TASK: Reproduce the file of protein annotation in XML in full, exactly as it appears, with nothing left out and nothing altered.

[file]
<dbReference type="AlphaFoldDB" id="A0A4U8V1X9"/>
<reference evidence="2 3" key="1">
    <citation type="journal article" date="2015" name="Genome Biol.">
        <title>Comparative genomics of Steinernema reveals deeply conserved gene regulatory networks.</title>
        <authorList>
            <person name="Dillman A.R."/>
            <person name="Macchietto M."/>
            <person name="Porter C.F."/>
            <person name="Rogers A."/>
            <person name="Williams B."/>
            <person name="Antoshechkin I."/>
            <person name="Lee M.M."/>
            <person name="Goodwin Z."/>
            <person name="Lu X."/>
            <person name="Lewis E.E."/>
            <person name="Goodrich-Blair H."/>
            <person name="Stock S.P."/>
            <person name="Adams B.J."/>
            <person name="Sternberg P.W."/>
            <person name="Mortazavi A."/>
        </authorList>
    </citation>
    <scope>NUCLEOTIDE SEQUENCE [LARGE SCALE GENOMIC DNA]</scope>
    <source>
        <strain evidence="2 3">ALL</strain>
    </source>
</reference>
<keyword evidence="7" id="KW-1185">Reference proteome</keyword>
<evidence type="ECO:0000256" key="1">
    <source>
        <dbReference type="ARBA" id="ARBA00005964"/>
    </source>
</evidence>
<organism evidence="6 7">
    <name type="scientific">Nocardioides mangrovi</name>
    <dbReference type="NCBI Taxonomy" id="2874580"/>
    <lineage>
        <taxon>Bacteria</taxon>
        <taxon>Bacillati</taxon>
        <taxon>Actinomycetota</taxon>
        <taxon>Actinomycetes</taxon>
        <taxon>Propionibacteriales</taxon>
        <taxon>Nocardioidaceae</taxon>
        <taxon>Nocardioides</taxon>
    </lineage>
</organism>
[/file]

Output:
<dbReference type="AlphaFoldDB" id="A0A4U8V1X9"/>
<reference evidence="2 3" key="1">
    <citation type="journal article" date="2015" name="Genome Biol.">
        <title>Comparative genomics of Steinernema reveals deeply conserved gene regulatory networks.</title>
        <authorList>
            <person name="Dillman A.R."/>
            <person name="Macchietto M."/>
            <person name="Porter C.F."/>
            <person name="Rogers A."/>
            <person name="Williams B."/>
            <person name="Antoshechkin I."/>
            <person name="Lee M.M."/>
            <person name="Goodwin Z."/>
            <person name="Lu X."/>
            <person name="Lewis E.E."/>
            <person name="Goodrich-Blair H."/>
            <person name="Stock S.P."/>
            <person name="Adams B.J."/>
            <person name="Sternberg P.W."/>
            <person name="Mortazavi A."/>
        </authorList>
    </citation>
    <scope>NUCLEOTIDE SEQUENCE [LARGE SCALE GENOMIC DNA]</scope>
    <source>
        <strain evidence="2 3">ALL</strain>
    </source>
</reference>
<keyword evidence="7" id="KW-1185">Reference proteome</keyword>
<evidence type="ECO:0000256" key="1">
    <source>
        <dbReference type="ARBA" id="ARBA00005964"/>
    </source>
</evidence>
<organism evidence="6 7">
    <name type="scientific">Nocardioides mangrovi</name>
    <dbReference type="NCBI Taxonomy" id="2874580"/>
    <lineage>
        <taxon>Bacteria</taxon>
        <taxon>Bacillati</taxon>
        <taxon>Actinomycetota</taxon>
        <taxon>Actinomycetes</taxon>
        <taxon>Propionibacteriales</taxon>
        <taxon>Nocardioidaceae</taxon>
        <taxon>Nocardioides</taxon>
    </lineage>
</organism>